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Politics, Money, and the Environment: Unlikely Combination

Written by Luca

The ongoing election process for the next president of the United States raises inevitable questions about the relationship between politics and money. Money and gifts have saturated the world of politics since the time of President Grant, when lobbyists started patrolling down the halls of Congress, ready to pounce on an unassuming politician with the promise of money and gifts in exchange for the support of lobbyist-friendly legislation. Since then, other practices have sprung up to raise the exorbitant amounts of money needed for campaigning, as candidates strive to make their bid for office successful.

Money Defining Campaigns

If candidates focused more of their attention on the voters themselves, and not on their money

Presidential campaigns in the last half century have focused more on raising money, rather than on defining clear policy proposals to sway undecided voters. A clear example of this fixation on fund raising can be seen in the Democratic Party’s nominee for president, Barack Obama, who will be devoting several days mainly to fund raising, as he will visit wealthy donors in California, most notably Beverly Hills. If candidates focused more of their attention on the voters themselves, and not on their money, the candidates would do the voters and the nation, as a whole, a favor, because campaigns would return to focusing on critical issues. It is important to note however, that money is a necessary component to campaigns, but it is not sufficient to win.

Media’s Role in Politics

The media has played its part in shifting the focus away from critical issues, as it jumps on every opportunity to report anything that has the slightest hint of a potential scandal. Consider the media’s obsession with the Republican Party’s vice presidential nominee, Sarah Palin, and her pregnant 17 year old daughter, or its fascination with Obama’s alleged Muslim faith. Now, is it appropriate for the media to focus its attention on these menial stories? Definitely not, because the nation deserves to be better informed on important issues such as the state of the economy, the fate of the Iraq War, the status of military operations in Afghanistan, and the environment. Why does the media insist on broadcasting useless news stories that only seek to rile the public? Because the media is in it for the money as well, because all of those attentive viewers that watch CNN, Fox News, or CNBC, are simply filling the already overflowing coffers of these news organizations, because the value of advertisements rises when the number of viewers increases. Therefore the media is just as responsible for the current state of affairs, as the widely despised lobbyists. Therefore, if one is to criticize the lobbyists, one must also criticize the media. We all know that come November 5th, lobbyists will have already lined up multiple contracts with politicians to pass critical legislation. The argument against lobbyists isn’t simply an ethical one.

Politics and the Environment

Because global warming is not the only problem threatening the earth

The tremendous influence oil companies exert on politicians through lobbyists has a detrimental effect on both the environment and the economy. Oil executives, through their faithful lobbyists, have convinced Congress on multiple occasions to grant substantial tax breaks. Through these tax breaks, Congress indirectly spawns greater investment towards oil companies, therefore making a negative impact on the environment. Remember that Exxon’s profits in the latest fiscal year topped a staggering 40 billion dollars, which begs the question: do oil companies need tax breaks to remain financially competitive? The answer is a distinct no, because any company that profits 40 billion dollars in one year does not need the help of a government to make it more successful. The federal government is foregoing an enormous amount of tax revenue, further enriching oil executives, while turning down environmentally sound tax breaks on clean energy companies, which invest in solar, eolian, and geothermal energy. If America wants to lead the world into the 21st century successfully, it needs to be the pioneer and chief promoter of alternative energy, because other nations, chiefly in Europe, are pushing ahead in the race to shift their economies from oil to alternative energy dependence. Alternative energy will not only minimize the impact of humanity on the environment, but it will also spawn a new sustainable economic boom, because the growth of world economy will revolve around the new environmental technology.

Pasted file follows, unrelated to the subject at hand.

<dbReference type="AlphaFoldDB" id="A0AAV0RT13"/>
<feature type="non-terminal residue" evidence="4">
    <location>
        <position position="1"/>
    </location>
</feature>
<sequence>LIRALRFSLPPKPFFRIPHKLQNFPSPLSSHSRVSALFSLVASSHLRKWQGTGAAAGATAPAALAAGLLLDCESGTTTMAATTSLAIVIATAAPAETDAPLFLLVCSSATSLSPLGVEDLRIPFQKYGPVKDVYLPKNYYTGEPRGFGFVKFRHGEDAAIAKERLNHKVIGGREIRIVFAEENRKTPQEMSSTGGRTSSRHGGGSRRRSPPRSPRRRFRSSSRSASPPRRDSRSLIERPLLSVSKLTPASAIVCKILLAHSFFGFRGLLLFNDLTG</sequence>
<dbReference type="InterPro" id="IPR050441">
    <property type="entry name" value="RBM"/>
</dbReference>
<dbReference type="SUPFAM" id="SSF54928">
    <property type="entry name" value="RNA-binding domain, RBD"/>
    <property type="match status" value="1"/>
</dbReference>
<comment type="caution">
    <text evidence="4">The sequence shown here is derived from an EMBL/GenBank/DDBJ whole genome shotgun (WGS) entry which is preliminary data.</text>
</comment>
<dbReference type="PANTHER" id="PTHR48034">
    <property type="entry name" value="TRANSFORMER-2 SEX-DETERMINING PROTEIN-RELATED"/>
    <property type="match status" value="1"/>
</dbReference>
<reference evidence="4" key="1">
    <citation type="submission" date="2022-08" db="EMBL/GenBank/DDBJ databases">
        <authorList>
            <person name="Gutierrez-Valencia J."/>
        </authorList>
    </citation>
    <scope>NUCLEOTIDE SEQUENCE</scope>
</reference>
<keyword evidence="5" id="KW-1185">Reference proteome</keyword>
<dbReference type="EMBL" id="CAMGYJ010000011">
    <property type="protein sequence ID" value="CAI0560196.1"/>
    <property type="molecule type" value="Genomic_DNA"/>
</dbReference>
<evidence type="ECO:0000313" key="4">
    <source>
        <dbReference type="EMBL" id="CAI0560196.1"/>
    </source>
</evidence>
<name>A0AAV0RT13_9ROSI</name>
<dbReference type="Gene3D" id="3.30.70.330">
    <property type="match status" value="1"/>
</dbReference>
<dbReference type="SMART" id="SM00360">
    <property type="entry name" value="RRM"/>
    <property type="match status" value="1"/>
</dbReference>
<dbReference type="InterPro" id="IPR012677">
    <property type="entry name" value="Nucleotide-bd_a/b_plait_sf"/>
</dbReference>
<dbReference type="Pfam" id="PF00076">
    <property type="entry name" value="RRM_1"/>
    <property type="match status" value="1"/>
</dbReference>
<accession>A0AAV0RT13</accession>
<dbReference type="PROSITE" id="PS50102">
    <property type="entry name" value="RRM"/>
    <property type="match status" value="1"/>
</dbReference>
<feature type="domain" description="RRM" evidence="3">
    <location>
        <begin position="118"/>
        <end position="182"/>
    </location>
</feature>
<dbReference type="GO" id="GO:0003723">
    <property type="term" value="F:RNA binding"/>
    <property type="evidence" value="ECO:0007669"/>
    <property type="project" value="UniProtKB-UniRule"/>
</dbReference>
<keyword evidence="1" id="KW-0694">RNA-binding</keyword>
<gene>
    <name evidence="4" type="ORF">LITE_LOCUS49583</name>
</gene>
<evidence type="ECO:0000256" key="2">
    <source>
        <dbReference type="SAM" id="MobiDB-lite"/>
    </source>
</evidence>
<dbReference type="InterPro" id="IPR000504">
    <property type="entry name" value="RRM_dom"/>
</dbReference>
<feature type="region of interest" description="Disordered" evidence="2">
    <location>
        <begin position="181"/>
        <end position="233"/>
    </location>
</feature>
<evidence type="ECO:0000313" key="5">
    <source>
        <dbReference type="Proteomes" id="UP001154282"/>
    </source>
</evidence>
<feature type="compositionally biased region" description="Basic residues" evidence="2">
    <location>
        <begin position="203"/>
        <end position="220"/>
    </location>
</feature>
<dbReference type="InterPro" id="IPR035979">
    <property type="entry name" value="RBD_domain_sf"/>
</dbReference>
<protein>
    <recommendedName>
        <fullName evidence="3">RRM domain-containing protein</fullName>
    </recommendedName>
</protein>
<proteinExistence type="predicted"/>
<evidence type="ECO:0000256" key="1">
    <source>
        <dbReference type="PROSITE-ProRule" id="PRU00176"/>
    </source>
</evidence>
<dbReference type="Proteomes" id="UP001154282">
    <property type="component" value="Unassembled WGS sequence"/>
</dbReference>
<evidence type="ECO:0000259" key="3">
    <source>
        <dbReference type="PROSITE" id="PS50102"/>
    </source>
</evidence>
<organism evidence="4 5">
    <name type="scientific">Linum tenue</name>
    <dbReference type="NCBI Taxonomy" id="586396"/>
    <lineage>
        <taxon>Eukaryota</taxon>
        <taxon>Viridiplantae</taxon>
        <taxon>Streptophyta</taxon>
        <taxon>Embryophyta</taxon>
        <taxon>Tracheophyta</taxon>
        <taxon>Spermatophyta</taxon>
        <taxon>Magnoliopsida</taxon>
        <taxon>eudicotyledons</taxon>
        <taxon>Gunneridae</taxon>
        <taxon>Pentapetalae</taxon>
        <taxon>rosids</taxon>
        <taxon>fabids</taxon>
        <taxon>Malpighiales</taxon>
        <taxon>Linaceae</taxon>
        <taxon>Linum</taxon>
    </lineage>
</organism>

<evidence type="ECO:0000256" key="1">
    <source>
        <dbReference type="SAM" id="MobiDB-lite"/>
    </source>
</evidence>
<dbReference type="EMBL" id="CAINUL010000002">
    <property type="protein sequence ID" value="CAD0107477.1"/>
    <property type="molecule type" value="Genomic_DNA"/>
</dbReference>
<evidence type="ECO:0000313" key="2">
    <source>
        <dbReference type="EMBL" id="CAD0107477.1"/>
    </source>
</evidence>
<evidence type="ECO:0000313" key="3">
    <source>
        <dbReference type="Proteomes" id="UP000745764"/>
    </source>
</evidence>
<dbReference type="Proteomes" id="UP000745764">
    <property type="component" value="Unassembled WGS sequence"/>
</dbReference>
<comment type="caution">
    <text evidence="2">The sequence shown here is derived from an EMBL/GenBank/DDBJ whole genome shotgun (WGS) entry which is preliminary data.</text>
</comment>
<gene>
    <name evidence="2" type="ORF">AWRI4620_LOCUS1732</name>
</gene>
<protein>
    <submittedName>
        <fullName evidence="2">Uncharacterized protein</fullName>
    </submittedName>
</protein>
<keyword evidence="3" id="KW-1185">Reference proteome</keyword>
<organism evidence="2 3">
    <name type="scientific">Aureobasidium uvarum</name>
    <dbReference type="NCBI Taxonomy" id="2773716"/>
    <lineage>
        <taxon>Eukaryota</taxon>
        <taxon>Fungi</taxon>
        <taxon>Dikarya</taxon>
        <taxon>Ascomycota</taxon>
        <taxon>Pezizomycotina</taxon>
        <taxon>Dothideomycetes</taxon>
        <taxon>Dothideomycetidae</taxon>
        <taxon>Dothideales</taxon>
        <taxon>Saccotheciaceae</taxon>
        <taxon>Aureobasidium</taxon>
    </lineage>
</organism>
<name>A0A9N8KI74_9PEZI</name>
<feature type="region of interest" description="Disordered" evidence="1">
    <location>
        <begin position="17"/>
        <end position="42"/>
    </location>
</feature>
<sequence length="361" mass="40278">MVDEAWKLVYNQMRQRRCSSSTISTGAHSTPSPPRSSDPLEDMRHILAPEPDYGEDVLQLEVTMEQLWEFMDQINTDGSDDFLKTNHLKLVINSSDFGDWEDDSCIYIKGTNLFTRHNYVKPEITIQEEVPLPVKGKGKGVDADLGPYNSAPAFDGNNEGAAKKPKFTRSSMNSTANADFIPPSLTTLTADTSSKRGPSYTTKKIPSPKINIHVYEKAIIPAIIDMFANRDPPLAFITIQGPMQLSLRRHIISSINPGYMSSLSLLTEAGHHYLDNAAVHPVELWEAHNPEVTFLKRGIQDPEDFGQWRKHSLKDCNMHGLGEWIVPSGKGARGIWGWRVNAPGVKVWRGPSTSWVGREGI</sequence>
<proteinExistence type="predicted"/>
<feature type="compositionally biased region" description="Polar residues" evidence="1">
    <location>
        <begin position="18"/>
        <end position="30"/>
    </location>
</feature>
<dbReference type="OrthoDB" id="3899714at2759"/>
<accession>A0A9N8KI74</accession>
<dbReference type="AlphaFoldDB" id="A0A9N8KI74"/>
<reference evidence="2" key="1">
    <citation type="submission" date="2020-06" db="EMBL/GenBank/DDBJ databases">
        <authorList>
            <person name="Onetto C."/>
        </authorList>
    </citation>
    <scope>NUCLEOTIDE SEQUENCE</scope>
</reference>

Multiple Environmental Problems

The environment will not be saved with alternative energy alone, because global warming is not the only problem threatening the earth. Depletion of water inventories, radical deforestation, and uncontrolled population growth will all threaten the survival of the environment. In all three cases, personal initiative is necessary to curb consumption and waste in order to avoid excessive government intervention in the regulation of resources. Not only is government intervention difficult to design on such complex issues, but it is a prone target of unscrupulous lobbyists. Individuals can contribute to clean politics if they solve problems at hand without asking for government intervention, therefore limiting lobbyists’ influence and power.

Luca Passamonti

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